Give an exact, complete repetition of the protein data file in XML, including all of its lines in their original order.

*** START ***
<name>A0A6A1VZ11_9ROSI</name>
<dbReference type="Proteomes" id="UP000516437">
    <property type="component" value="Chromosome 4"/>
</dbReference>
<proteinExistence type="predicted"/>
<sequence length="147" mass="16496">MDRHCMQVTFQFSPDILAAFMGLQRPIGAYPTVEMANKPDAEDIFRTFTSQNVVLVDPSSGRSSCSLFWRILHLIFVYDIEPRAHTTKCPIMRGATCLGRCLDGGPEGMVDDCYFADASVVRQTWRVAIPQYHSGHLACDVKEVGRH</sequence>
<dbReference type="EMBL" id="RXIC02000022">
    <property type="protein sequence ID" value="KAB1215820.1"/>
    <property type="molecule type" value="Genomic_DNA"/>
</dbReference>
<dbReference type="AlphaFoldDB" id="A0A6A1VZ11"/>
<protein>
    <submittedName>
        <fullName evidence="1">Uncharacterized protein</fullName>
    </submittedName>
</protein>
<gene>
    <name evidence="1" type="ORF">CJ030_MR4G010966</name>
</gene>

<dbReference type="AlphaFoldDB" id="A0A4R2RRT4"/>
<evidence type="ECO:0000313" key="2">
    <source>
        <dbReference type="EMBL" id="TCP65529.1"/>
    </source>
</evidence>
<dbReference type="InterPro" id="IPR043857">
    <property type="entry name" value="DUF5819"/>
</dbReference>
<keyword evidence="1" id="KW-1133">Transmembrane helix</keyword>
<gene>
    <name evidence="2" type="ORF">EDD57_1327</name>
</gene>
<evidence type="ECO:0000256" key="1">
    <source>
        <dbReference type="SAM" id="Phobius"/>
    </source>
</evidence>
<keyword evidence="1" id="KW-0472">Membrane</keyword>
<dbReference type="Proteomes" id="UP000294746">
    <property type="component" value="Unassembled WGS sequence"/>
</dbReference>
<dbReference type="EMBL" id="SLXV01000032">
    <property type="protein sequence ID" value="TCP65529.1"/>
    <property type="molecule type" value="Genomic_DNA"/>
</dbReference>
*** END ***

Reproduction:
<name>A0A6A1VZ11_9ROSI</name>
<dbReference type="Proteomes" id="UP000516437">
    <property type="component" value="Chromosome 4"/>
</dbReference>
<proteinExistence type="predicted"/>
<sequence length="147" mass="16496">MDRHCMQVTFQFSPDILAAFMGLQRPIGAYPTVEMANKPDAEDIFRTFTSQNVVLVDPSSGRSSCSLFWRILHLIFVYDIEPRAHTTKCPIMRGATCLGRCLDGGPEGMVDDCYFADASVVRQTWRVAIPQYHSGHLACDVKEVGRH</sequence>
<dbReference type="EMBL" id="RXIC02000022">
    <property type="protein sequence ID" value="KAB1215820.1"/>
    <property type="molecule type" value="Genomic_DNA"/>
</dbReference>
<dbReference type="AlphaFoldDB" id="A0A6A1VZ11"/>
<protein>
    <submittedName>
        <fullName evidence="1">Uncharacterized protein</fullName>
    </submittedName>
</protein>
<gene>
    <name evidence="1" type="ORF">CJ030_MR4G010966</name>
</gene>

<dbReference type="AlphaFoldDB" id="A0A4R2RRT4"/>
<evidence type="ECO:0000313" key="2">
    <source>
        <dbReference type="EMBL" id="TCP65529.1"/>
    </source>
</evidence>
<dbReference type="InterPro" id="IPR043857">
    <property type="entry name" value="DUF5819"/>
</dbReference>
<keyword evidence="1" id="KW-1133">Transmembrane helix</keyword>
<gene>
    <name evidence="2" type="ORF">EDD57_1327</name>
</gene>
<evidence type="ECO:0000256" key="1">
    <source>
        <dbReference type="SAM" id="Phobius"/>
    </source>
</evidence>
<keyword evidence="1" id="KW-0472">Membrane</keyword>
<dbReference type="Proteomes" id="UP000294746">
    <property type="component" value="Unassembled WGS sequence"/>
</dbReference>
<dbReference type="EMBL" id="SLXV01000032">
    <property type="protein sequence ID" value="TCP65529.1"/>
    <property type="molecule type" value="Genomic_DNA"/>
</dbReference>